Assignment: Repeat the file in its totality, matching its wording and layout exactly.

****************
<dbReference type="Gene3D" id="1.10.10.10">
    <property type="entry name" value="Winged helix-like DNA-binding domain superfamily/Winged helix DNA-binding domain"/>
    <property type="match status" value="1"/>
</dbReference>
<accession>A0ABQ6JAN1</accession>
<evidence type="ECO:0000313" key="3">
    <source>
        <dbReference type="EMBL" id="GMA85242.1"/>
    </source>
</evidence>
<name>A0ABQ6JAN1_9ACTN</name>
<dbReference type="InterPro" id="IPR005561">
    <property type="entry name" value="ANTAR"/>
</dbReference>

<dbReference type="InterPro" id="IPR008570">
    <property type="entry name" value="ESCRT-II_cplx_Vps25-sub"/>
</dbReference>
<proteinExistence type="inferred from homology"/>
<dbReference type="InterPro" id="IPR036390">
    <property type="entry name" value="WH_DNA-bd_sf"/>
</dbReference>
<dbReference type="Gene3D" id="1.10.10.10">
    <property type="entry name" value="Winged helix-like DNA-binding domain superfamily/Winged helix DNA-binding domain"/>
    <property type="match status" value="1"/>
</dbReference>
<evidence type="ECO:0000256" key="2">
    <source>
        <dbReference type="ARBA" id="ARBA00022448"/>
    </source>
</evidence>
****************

<dbReference type="Gene3D" id="1.10.10.10">
    <property type="entry name" value="Winged helix-like DNA-binding domain superfamily/Winged helix DNA-binding domain"/>
    <property type="match status" value="1"/>
</dbReference>
<accession>A0ABQ6JAN1</accession>
<evidence type="ECO:0000313" key="3">
    <source>
        <dbReference type="EMBL" id="GMA85242.1"/>
    </source>
</evidence>
<name>A0ABQ6JAN1_9ACTN</name>
<dbReference type="InterPro" id="IPR005561">
    <property type="entry name" value="ANTAR"/>
</dbReference>

<dbReference type="InterPro" id="IPR008570">
    <property type="entry name" value="ESCRT-II_cplx_Vps25-sub"/>
</dbReference>
<proteinExistence type="inferred from homology"/>
<dbReference type="InterPro" id="IPR036390">
    <property type="entry name" value="WH_DNA-bd_sf"/>
</dbReference>
<dbReference type="Gene3D" id="1.10.10.10">
    <property type="entry name" value="Winged helix-like DNA-binding domain superfamily/Winged helix DNA-binding domain"/>
    <property type="match status" value="1"/>
</dbReference>
<evidence type="ECO:0000256" key="2">
    <source>
        <dbReference type="ARBA" id="ARBA00022448"/>
    </source>
</evidence>